The proof of this is that in his quest for musical "legitimacy," he embraced the ideals and tenets of the "symphonic jazz" school, which made extreme technical demands on its practitioners. No mere "Jazz Band" in the '20s could have delivered a reading of "Whiteman Stomp" or "A Rhythmic Dream" or "Humpty Dumpty" without the utmost classical training and discipline. Of course, Bix's natural aptitude and genius got him over many hurdles that would have stymied many another "ear" player. But still he would have paled if he was handed Charlie Margulies' trumpet parts by mistake!

Therefore, I think Bix was completely sincere when he made that remark to Mr. Ahola, who of course was in awe of Bix's unique ability - something Bix himself took for granted.

As for the Tram Arcadians "panicking the town" comment - Bix was speaking on behalf of the whole band. He took pride in their collective accomplishment, and as a team player, was happy to be part of such a wonderful crew. He didn't single himself out for praise here. He was proud to be one of the "boys."

-Brad K
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Russell Davies
Russell Davies

December 5th, 2011, 4:56 pm #7

To me, it sounds like a tag adopted by Bix from somewhere else. It's possible, isn't it, that some authority figure -- perhaps in the late stages of his "education" -- had said to Bix "Young man, you're nothing but a musical degenerate!", and that the phrase had stuck in his mind. And perhaps he repeated it ruefully, as if to acknowledge that from the point of view of the conventional culture, he must indeed seem something of a reprobate.
R.D.
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alex revell
alex revell

December 5th, 2011, 6:00 pm #8

I think Bix honestly believed he was a musical degenerate. He knew how lacking in formal training he was, how he was always getting by with his ear and could only read well enough to get by. He DID feel intimidated by the crack, schooled musicians who could read fly specks and execute any difficult score with aplomb. This lack of training got him fired from the Goldkette band in '24, and he never forgot. He knew he was getting away with murder, and naturally, was not proud of it. He wasn't being modest - only sincere.

The proof of this is that in his quest for musical "legitimacy," he embraced the ideals and tenets of the "symphonic jazz" school, which made extreme technical demands on its practitioners. No mere "Jazz Band" in the '20s could have delivered a reading of "Whiteman Stomp" or "A Rhythmic Dream" or "Humpty Dumpty" without the utmost classical training and discipline. Of course, Bix's natural aptitude and genius got him over many hurdles that would have stymied many another "ear" player. But still he would have paled if he was handed Charlie Margulies' trumpet parts by mistake!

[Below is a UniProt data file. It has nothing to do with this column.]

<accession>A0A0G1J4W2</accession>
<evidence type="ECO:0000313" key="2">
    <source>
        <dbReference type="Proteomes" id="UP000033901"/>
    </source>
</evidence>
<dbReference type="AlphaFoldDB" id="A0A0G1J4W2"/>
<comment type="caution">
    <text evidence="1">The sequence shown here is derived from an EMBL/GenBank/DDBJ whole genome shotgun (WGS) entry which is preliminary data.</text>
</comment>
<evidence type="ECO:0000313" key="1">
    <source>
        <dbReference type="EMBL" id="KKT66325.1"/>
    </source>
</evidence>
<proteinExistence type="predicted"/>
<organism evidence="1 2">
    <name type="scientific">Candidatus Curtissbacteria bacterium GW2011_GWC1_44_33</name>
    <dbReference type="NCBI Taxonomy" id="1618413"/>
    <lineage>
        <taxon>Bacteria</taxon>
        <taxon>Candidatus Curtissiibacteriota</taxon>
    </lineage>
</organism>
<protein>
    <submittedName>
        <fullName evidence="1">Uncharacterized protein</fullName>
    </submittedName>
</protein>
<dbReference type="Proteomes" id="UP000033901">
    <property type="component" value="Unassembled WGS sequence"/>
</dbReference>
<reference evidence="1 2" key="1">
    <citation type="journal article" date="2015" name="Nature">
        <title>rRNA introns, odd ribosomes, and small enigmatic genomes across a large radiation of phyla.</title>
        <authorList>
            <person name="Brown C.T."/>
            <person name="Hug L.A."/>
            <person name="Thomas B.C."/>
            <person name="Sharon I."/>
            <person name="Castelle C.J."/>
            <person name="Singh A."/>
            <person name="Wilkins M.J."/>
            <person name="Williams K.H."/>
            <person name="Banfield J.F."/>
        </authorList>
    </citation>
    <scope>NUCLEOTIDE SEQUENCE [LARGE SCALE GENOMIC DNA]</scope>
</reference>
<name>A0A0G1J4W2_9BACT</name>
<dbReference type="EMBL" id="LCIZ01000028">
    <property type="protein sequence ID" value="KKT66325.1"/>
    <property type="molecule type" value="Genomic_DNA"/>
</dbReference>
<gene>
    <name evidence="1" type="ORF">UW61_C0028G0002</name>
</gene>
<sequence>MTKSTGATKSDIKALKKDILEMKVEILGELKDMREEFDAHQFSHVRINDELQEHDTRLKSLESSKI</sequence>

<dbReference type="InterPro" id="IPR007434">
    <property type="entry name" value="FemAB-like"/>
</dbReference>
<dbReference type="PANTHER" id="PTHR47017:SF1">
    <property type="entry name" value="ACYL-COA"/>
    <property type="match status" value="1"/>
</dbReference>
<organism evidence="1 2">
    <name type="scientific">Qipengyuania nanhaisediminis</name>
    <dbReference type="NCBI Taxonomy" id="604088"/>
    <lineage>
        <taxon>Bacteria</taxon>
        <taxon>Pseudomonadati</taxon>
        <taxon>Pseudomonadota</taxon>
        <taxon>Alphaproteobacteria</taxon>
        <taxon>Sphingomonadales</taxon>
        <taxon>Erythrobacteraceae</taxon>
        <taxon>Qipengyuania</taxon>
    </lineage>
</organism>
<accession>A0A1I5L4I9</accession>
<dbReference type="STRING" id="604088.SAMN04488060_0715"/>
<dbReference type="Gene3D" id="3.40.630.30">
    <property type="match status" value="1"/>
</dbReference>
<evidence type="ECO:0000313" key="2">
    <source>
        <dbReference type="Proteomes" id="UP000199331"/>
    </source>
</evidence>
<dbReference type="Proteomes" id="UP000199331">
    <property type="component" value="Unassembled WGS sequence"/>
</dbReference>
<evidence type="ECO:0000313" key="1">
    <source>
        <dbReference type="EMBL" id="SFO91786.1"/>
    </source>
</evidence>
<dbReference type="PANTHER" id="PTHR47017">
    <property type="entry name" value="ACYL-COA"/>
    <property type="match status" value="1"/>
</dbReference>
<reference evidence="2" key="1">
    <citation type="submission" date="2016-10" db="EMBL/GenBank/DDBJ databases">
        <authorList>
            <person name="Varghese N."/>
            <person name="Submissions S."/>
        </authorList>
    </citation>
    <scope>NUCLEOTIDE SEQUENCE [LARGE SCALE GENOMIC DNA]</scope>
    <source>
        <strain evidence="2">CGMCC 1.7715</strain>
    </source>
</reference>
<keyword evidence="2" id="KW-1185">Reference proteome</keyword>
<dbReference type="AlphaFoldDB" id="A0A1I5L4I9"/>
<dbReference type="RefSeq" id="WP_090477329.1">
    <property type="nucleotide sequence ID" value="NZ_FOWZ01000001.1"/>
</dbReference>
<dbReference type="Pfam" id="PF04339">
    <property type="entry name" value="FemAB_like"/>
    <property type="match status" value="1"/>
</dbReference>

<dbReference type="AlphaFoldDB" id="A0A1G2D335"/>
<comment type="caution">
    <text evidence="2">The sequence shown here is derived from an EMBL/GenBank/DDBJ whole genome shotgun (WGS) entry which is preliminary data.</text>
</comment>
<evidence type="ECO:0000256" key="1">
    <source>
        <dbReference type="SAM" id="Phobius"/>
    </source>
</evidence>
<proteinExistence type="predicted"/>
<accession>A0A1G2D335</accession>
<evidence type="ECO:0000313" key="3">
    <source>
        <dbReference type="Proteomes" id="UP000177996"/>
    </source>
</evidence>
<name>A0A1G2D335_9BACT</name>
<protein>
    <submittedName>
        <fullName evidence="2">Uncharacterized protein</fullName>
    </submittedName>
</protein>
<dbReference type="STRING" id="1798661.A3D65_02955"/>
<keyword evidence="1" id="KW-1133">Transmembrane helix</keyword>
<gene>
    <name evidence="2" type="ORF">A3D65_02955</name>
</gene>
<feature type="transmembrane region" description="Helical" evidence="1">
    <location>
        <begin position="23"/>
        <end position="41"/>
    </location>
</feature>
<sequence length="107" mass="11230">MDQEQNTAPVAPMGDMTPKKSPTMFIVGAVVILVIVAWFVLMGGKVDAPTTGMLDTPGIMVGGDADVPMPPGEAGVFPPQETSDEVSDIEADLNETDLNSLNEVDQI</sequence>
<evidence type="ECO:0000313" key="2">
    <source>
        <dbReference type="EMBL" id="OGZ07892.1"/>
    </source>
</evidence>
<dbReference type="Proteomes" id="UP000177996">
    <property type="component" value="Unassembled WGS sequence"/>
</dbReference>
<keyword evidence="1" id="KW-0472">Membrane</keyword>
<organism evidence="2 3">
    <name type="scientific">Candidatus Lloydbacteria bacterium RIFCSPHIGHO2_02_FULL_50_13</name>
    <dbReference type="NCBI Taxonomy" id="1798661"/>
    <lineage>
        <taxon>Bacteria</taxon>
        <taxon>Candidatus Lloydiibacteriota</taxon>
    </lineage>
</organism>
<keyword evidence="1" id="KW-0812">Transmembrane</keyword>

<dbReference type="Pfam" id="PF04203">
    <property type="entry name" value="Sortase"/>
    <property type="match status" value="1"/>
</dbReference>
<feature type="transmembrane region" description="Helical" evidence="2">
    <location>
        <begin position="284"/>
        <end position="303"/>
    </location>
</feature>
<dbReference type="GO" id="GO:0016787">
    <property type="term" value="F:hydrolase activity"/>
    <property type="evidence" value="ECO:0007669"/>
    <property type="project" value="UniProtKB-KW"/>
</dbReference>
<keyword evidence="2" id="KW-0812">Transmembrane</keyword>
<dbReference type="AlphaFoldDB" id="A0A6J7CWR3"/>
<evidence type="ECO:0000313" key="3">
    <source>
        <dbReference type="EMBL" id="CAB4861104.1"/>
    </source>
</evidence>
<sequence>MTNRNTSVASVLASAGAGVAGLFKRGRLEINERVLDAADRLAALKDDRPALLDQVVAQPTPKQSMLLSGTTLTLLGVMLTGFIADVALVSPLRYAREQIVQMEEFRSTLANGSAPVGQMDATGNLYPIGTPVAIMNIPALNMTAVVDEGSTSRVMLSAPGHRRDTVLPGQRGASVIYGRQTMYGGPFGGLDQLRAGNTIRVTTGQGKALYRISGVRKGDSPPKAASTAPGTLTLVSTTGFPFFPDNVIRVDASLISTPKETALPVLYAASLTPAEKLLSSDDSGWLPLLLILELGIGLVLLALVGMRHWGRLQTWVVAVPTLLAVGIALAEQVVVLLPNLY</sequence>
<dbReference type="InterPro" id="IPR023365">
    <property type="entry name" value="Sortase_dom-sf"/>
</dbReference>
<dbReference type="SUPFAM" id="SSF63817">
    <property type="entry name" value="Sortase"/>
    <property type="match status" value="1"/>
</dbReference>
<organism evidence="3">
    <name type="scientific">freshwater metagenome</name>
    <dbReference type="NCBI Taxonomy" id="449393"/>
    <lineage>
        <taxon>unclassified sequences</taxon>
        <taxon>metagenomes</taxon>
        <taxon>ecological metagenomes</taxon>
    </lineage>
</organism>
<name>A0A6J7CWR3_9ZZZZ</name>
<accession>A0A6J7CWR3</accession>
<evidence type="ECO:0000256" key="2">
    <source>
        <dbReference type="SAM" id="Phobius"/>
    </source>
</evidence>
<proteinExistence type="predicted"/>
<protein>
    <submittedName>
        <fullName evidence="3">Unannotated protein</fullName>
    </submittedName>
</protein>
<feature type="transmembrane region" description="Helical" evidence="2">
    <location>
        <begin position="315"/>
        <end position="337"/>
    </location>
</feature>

Therefore, I think Bix was completely sincere when he made that remark to Mr. Ahola, who of course was in awe of Bix's unique ability - something Bix himself took for granted.

As for the Tram Arcadians "panicking the town" comment - Bix was speaking on behalf of the whole band. He took pride in their collective accomplishment, and as a team player, was happy to be part of such a wonderful crew. He didn't single himself out for praise here. He was proud to be one of the "boys."

-Brad K
As practically, and to all intents and purposes, a non-reader, I do not classify myself as a musician. I'm a busker. When I say this to people who call me a musician, I'm not trying to prove anything, merely stating the truth. In the case of Bix, I'm sure that somebody or the other once made this remark to him and, as Brad said, he remembered it. However, I'm sure he knew his worth and how good he was.
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David Sager
David Sager

December 6th, 2011, 7:20 pm #9

Here is a link to the National Jukebox "Record of the Week" featuring the astonishing Bohumir Kryl. Check out the pedal tones near the beginning!

http://www.loc.gov/rr/record/recordoftheweek.html

DS
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Joined: January 1st, 1970, 12:00 am

December 6th, 2011, 8:27 pm #10


A year ago I posted in

http://www.network54.com/Forum/27140/message/1291209600

about Carnival of Venice played by Herbert L. Clarke.

Albert